Northeast Real Estate Business

NOV-DEC 2015

Northeast Real Estate Business magazine covers the multifamily, retail, office, healthcare, industrial and hospitality sectors in the Northeast United States.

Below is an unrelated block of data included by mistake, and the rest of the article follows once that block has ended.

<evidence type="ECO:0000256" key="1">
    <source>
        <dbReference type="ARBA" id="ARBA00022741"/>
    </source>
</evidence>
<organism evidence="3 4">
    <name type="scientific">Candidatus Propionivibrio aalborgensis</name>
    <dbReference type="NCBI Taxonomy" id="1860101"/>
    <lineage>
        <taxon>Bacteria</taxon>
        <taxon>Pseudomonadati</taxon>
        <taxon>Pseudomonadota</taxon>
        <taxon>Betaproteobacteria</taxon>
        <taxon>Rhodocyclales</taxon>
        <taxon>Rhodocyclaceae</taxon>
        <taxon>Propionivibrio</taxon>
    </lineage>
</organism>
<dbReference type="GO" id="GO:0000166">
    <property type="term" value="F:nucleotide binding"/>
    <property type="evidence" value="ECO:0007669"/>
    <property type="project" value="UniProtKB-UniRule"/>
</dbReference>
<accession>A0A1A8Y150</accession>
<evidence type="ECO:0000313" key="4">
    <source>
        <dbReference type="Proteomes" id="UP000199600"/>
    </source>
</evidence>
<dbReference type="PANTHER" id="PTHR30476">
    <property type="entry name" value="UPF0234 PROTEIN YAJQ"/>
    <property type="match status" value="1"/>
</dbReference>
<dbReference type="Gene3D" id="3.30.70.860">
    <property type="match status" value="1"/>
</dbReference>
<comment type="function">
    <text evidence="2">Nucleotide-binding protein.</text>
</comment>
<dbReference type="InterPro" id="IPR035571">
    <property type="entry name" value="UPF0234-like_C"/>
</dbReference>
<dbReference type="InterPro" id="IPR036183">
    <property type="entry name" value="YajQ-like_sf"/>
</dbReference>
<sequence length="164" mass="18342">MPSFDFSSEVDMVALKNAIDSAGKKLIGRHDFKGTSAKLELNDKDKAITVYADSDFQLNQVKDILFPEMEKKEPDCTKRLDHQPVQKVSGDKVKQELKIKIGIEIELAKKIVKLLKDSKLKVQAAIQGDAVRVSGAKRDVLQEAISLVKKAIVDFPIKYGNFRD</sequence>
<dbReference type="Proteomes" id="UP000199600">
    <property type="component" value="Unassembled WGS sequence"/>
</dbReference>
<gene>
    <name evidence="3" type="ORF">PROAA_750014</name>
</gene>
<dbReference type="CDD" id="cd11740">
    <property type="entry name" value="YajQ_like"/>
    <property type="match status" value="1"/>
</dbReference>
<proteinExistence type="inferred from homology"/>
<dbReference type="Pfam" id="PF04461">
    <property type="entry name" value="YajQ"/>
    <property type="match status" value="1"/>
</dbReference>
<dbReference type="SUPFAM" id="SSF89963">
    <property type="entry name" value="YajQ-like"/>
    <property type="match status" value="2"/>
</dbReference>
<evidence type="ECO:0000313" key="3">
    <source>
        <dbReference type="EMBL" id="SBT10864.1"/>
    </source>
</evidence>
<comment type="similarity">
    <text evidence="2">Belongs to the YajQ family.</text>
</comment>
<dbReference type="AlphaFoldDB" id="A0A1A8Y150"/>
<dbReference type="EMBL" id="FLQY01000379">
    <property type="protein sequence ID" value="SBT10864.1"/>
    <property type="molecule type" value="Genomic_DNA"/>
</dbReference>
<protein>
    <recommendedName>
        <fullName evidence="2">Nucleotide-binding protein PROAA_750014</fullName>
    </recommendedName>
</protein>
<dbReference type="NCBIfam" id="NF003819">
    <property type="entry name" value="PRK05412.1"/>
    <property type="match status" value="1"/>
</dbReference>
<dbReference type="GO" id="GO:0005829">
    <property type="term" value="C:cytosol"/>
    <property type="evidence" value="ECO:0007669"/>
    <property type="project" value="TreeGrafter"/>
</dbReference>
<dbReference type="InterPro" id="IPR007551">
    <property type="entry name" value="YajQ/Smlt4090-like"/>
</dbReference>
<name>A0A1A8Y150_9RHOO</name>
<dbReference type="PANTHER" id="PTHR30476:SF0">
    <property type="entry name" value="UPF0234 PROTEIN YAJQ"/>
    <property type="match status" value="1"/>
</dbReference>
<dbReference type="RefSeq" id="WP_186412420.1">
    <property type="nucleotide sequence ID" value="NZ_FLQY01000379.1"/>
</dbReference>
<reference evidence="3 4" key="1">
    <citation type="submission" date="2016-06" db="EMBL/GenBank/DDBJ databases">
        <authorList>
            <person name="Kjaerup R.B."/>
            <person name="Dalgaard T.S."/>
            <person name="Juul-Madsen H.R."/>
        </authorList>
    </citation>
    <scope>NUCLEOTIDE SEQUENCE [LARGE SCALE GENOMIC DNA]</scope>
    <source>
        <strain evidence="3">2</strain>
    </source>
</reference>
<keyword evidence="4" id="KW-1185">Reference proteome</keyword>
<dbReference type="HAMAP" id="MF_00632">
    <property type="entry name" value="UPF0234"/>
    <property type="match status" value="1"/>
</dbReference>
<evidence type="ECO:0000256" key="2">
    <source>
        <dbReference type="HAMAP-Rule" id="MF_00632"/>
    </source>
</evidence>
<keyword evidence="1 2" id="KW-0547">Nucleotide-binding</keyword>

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52 • November/December 2015 • Northeast Real Estate Business www.REBusinessOnline.com imity to the New York metropolitan population and the Port of New York and New Jersey. The most notable en- try is Amazon, which recently took 1.1 million square feet at 8003 Industrial Ave. in Carteret, New Jersey, for its new state-of-the-art fulfllment center. "Amazon has helped the market a lot," Danzig says. "You are now seeing buildings being absorbed by similar companies who are coming here be- cause of the population density and the new concept of same-day delivery speed to market." In another signifcant transaction, Prologis recently added to its already extensive portfolio in the region by completing the purchase of 3.2 mil- lion square feet of Class A industrial operating and development properties from Morris Realty Associates. Other recent deals include Romark Logistics' 359,950-square-foot lease at 23 Mack Dr. in Edison, and FedEx's build-to- suit commitment for 315,000 square feet at 1075 Secaucus Rd. in Secaucus. In addition to build-to-suit activ- ity, institutional developers have tak- en note of the strong fundamentals and are coming in to develop large- scale projects on speculative basis. For example, Duke Realty delivered a 459,000-square-foot warehouse in Linden last fall, and a joint venture between The Rockefeller Group and Alferi, LLC is under construction on a 930,030-square-foot speculative facil- ity at Exit 8A on the New Jersey Turn- pike. (See sidebar below.) "A speculative building of this size is very rare for New Jersey," Levy says. Though unusual, Egan notes that spec projects of this scale may become more of the norm in Northern and Central New Jersey due to such strong tenant demand. "In the last year and a half, I'd say spec development has started to be on par with build-to-suit, and now it's the majority of new development," he says. "What's notable is that in a lot of key markets, we're seeing these de- velopments get pre-leased before the building is complete." For spec deals in Northern and Cen- tral New Jersey, the average time on the market is only 4.5 months, Egan says. "That may not be pre-leased, but that's really fast," he says. "The demand is such that quality, Class A, modern space doesn't stay around for long." With so much development de- mand, Danzig notes a land grab is tak- ing place. "Almost every land site has developers scouring," he says. "The ROCKEFELLER AND ALFIERI NEAR COMPLETION ON LARGE-SCALE SPEC PROJECT Having developed approximately 3.5 million square feet of industrial space in the Cranbury, New Jersey, submarket over the years, New York City-based The Rockefeller Group is no stranger to the area or its de- mands. Edison, New Jersey-based Alferi, LLC, also has plenty of expe- rience there: The private commercial real estate corporation has developed 1 million square feet of industrial space and has another 5 million in the pipeline. The two long-time developers are building Cranbury Station Park, a 930,030-square-foot speculative building located off Exit 8A on the New Jersey Turnpike that they be- lieve will meet the demands of the next generation of e-commerce ten- ants. "Both of our companies build class- of-the-market buildings," says Clark Machemer, senior vice president of The Rockefeller Group. "That's what we're attempting to accomplish with this building." Driven by New Jersey's constrained market, the venture made the deci- sion to build the project on a spec ba- sis. "The vacancy rate for Class A indus- trial has dropped below 5 percent," says Michael Alferi, president of Alf- ieri LLC. "Our project is approaching 1 million square feet, which is a sig- nifcant endeavor. There is some risk doing this on spec, but we think there is a market to be had that doesn't exist in build-to-suit. We think it's under- served. By building spec, it absolutely creates a real user interest that some- how can get deferred in build-to-suit scenarios." Also generating real user interest is the building's design, which has the "tenant of the future" in mind. "Real estate is being impacted by culture more than ever before, espe- cially in the industrial market," Ma- chemer says. "Due to the growing demand of how people want their goods and services, e-commerce companies are having to adjust. The building we designed is meant to ac- commodate those changing cultural behaviors and the resulting impact on the supply chain." What that translates to, for one, is 40-foot clear heights. "I believe we may be only the second building in the entire country to go spec with that clear height," Machemer says. "With those clear heights, we're able to ac- commodate the mezzanines more easily, which is required for the e- commerce pick-and-pack process." "In today's industrial world, it's not square feet that matter as much — it's cubic square feet," he adds. "And in the e-commerce world, you have people, not robotics, up in the mez- zanines doing individual picking and packing, so you have to create multi- levels in the building space to accom- modate these goods and services." Alferi agrees. "The height of the building was a big strategic decision for us," he says. "We could've gone in at 36 feet and checked a box, but we think the market has been trending to 40 and we've seen user interest at that height." A second amenity that stands out is trailer storage: Cranbury Station Park will have one trailer storage per loading dock. "Trailer storage used to be a plus for a building," Alferi says. "Now it's a requirement. We even compromised square footage of the building to accommodate the one- to-one ratio, because we think that's just as important as the height of the building." "You don't just build it 40 clear and that's it," Machemer says. "You have to be able to provide the additional amenities that e-commerce compa- nies require." Another unique amenity that the site boasts for e-commerce companies is extra land. There is room to build another 300,000-square-foot building, or the pad can be used for trailer stor- age or additional employee parking that is often required by internet ful- fllment operations. "We strategically made a deci- sion not to build the neighboring 300,000-square-foot building because a full-building user might need it for additional land for trailer storage or car parking, or some sort of ancillary use," Alferi says. With construction on pace to have the state-of-the-art building enclosed by the end of the year, Cranbury Sta- tion Park will be ready for occupancy by the frst quarter of 2016. Though no tenant is signed yet, Alferi and Machemer have gotten enough interest to feel confdent in the future success of their venture. "I'd put our building on par not only with any spec building in New Jersey, but any spec building in the country," Machemer says. — Lindsey Walker Marcec The Rockefeller Group and Alferi LLC are developing Cranbury Station Park, a 930,030-square-foot speculative building located off Exit 8A on the New Jersey Turnpike. Duke Realty developed a speculative 459,000-square-foot warehouse in Linden, New Jersey.